IF Los Angeles can be defined by a psychological trait, it would be willfulness.
The force of will, sprinkled with greed, brought water to the city in the early 20th century and allowed it to grow. Willful civic leaders gave Los Angeles its port in 1907, cleaned out its corrupt leadership in favor of Progressive reforms and even supplied it with some of its cultural gems, including the Dorothy Chandler Pavilion and, more recently, Disney Hall.
But, as the newly released report by the Blue Ribbon Rampart Review Panel argues, no such exercise of will has been able to dislodge a powerful subculture within the Los Angeles Police Department, one that has done much to harm the city in recent generations.
Colorfully dubbed "warrior cops," an evolving clique of aggressive LAPD officers who rely on force and intimidation has resisted 40 years of attempts to manage crime in the city differently.
The warrior cop -- known more blandly within the LAPD as the "proactive police officer" -- was the invention of Police Chief William H. Parker, who headed the LAPD from 1950 to 1966. That style of policing and the officers who embrace it have done much to protect Los Angeles in the years since. In many ways, they are symbolic of the city's police -- think "Dragnet," "The New Centurions."
But officers who take it too far, who cross the line from command presence to unlawful force, have also been responsible for devastation. Their racial callousness and penchant for brutality fueled the Watts riots of 1965 as well as the riots that erupted after the Rodney G. King verdicts in 1992. They were responsible for the Rampart scandal, and they have supplied much of the tension between police and minority communities that was a defining feature of late-20th century Los Angeles.
No commission, no mayor and no chief has ever succeeded in bringing that culture to heel; indeed, it remains iconic in the city's police force.
"Most LAPD officers are not warrior cops," this latest report concludes. "But most LAPD heroes are."
Warren M. Christopher, the former secretary of state who chaired the Christopher Commission in 1991, agreed that the persistence of that police culture is troubling.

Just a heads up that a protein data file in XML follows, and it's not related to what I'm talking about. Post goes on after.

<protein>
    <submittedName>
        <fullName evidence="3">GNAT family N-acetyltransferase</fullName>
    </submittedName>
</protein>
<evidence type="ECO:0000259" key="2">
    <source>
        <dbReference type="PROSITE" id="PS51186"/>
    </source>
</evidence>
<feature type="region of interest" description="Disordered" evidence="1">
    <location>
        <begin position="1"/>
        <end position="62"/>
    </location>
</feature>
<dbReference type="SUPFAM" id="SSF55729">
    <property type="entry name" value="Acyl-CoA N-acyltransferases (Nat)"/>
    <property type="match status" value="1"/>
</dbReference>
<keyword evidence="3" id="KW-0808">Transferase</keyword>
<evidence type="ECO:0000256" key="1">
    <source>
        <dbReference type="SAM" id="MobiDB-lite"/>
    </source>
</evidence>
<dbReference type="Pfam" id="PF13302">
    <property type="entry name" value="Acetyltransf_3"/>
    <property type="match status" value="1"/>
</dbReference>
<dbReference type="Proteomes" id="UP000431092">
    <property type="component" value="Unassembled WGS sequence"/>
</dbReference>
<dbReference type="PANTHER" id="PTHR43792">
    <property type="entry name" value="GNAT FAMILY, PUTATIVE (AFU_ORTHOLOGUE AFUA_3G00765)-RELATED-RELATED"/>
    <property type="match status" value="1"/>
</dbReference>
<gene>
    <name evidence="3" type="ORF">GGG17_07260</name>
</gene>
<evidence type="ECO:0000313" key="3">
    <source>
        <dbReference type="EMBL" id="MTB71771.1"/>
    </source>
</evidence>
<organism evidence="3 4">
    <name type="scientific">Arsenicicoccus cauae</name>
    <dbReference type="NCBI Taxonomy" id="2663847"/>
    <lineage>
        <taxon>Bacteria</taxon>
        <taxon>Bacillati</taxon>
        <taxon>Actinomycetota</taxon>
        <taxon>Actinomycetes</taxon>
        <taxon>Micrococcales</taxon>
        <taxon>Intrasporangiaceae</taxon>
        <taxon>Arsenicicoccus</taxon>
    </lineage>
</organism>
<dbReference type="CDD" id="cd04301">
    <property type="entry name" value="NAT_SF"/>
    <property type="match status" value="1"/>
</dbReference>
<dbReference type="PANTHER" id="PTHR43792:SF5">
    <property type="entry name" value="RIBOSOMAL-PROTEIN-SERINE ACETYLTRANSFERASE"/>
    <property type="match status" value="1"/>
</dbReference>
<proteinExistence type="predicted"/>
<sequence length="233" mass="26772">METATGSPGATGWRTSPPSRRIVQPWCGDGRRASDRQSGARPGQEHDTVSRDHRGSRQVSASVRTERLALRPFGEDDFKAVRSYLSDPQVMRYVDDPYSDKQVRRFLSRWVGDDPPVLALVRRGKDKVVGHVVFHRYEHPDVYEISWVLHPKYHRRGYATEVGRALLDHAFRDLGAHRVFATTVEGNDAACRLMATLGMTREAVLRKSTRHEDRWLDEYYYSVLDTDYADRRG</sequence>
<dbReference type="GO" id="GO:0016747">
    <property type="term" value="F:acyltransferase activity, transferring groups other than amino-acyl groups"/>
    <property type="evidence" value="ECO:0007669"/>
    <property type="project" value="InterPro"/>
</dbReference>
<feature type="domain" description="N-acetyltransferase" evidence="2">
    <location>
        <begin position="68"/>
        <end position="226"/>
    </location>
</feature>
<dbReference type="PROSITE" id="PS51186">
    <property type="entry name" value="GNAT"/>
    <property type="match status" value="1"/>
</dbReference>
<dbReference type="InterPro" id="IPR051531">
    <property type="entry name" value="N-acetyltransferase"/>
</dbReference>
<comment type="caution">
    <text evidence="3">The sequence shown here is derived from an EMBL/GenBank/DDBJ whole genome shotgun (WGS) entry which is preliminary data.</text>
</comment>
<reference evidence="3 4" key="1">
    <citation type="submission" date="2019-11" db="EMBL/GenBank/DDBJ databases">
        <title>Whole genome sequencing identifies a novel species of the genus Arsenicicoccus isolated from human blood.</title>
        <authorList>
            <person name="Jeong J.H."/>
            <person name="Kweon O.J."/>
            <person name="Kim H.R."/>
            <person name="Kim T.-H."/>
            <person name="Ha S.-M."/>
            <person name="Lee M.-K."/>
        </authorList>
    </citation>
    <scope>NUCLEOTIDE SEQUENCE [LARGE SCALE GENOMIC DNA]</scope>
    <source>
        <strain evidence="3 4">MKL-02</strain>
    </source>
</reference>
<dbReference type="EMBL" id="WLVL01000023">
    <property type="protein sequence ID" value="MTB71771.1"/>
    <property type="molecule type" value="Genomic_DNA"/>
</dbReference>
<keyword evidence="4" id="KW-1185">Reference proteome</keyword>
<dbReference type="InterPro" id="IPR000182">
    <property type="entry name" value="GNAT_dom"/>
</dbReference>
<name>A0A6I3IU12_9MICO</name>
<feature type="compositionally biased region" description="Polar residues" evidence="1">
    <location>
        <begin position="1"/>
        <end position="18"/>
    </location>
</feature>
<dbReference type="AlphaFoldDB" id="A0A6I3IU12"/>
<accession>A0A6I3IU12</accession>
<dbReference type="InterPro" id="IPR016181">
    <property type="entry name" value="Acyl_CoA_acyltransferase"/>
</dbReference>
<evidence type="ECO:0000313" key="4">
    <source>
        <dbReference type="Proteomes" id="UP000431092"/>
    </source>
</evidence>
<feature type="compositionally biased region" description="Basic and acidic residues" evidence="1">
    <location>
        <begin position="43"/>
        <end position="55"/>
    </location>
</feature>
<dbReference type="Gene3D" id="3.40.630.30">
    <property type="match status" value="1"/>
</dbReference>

"This is something that has worried me for a long time," he said. "It's much too glib to talk about bad apples. It's much broader than that."
Now, the burden of confronting that subculture moves to Mayor Antonio Villaraigosa, and it is unclear how committed he will be to the challenge. Since assuming office a year ago, Villaraigosa has offered unflinching support for Chief William J. Bratton and expressed confidence that the LAPD is heading in the right direction. Last week, the mayor said he would also play an "active" role in seeing that the Rampart reforms are put in place. "We are very fortunate that we have a great command staff, a great chief and a police commission who are reform-minded," he said.
But with the panel's report comes a reminder that reform requires more than rhetorical support to protect the city from violence triggered by its most aggressive police officers.
The report goes so far as to maintain that many officers fail even to see the warrior cop as a problem.
"Blue-ribbon elites," the report finds, "often fail to understand that what they view as 'problems' needing fixing are policing norms that officers defend."
When he became chief in 1950, Parker set out to break the LAPD's reputation for corruption, one it shared with other big-city police agencies. Officers walking beats were accused of taking bribes. So Parker put officers in squad cars and limited their contact with the public -- police were expected to roll to crimes, arrest suspects and return them to stations. The opportunities for graft were minimized as the contact with the public was curtailed.
But that had other consequences: Parker's overwhelmingly white force glided through the city, plucking suspects from the streets and expanding its influence by quickly resorting to force. The notion of the LAPD as an invading army took hold in those years, and police-community relations deteriorated alarmingly.
In 1965, Watts exploded after a confrontation between a highway patrol officer and a black man drew a crowd that turned on the officer. Six days of violence followed. Analyzing that riot in its aftermath, the McCone Commission noted that just 10% of the department's officers were disciplined in the year before the riots. That 10%, however, contributed to a "deep and long-standing schism between a substantial portion of the Negro community and the Police Department."
The McCone Commission's report, frequently cited in the Rampart review unveiled this week, recommended a stronger civilian Police Commission, creation of an inspector general to study police misconduct, better investigations of citizen complaints and improved community relations, among many other things. Those would become recurring themes in the years ahead.